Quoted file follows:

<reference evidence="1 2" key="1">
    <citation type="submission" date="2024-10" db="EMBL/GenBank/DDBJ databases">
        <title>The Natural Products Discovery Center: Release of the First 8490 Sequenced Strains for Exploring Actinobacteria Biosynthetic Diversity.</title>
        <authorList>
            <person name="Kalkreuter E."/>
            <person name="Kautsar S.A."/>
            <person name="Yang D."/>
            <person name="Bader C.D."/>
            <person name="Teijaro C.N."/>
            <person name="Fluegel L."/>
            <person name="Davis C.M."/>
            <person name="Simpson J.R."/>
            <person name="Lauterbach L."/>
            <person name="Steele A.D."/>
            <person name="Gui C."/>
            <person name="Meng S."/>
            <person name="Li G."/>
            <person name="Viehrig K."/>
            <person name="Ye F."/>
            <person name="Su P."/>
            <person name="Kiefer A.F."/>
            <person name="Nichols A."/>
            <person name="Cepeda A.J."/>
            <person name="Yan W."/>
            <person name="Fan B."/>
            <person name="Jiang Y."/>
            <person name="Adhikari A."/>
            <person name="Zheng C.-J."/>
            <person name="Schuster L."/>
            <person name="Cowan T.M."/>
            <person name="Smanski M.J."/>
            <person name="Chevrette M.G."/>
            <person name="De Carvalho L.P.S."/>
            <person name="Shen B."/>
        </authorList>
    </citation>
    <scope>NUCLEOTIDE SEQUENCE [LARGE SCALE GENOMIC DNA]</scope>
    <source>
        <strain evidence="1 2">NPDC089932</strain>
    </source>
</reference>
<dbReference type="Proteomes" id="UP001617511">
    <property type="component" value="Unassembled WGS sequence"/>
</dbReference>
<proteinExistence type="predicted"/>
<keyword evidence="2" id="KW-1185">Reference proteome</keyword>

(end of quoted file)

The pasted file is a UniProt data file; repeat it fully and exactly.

<reference evidence="1 2" key="1">
    <citation type="submission" date="2024-10" db="EMBL/GenBank/DDBJ databases">
        <title>The Natural Products Discovery Center: Release of the First 8490 Sequenced Strains for Exploring Actinobacteria Biosynthetic Diversity.</title>
        <authorList>
            <person name="Kalkreuter E."/>
            <person name="Kautsar S.A."/>
            <person name="Yang D."/>
            <person name="Bader C.D."/>
            <person name="Teijaro C.N."/>
            <person name="Fluegel L."/>
            <person name="Davis C.M."/>
            <person name="Simpson J.R."/>
            <person name="Lauterbach L."/>
            <person name="Steele A.D."/>
            <person name="Gui C."/>
            <person name="Meng S."/>
            <person name="Li G."/>
            <person name="Viehrig K."/>
            <person name="Ye F."/>
            <person name="Su P."/>
            <person name="Kiefer A.F."/>
            <person name="Nichols A."/>
            <person name="Cepeda A.J."/>
            <person name="Yan W."/>
            <person name="Fan B."/>
            <person name="Jiang Y."/>
            <person name="Adhikari A."/>
            <person name="Zheng C.-J."/>
            <person name="Schuster L."/>
            <person name="Cowan T.M."/>
            <person name="Smanski M.J."/>
            <person name="Chevrette M.G."/>
            <person name="De Carvalho L.P.S."/>
            <person name="Shen B."/>
        </authorList>
    </citation>
    <scope>NUCLEOTIDE SEQUENCE [LARGE SCALE GENOMIC DNA]</scope>
    <source>
        <strain evidence="1 2">NPDC089932</strain>
    </source>
</reference>
<dbReference type="Proteomes" id="UP001617511">
    <property type="component" value="Unassembled WGS sequence"/>
</dbReference>
<proteinExistence type="predicted"/>
<keyword evidence="2" id="KW-1185">Reference proteome</keyword>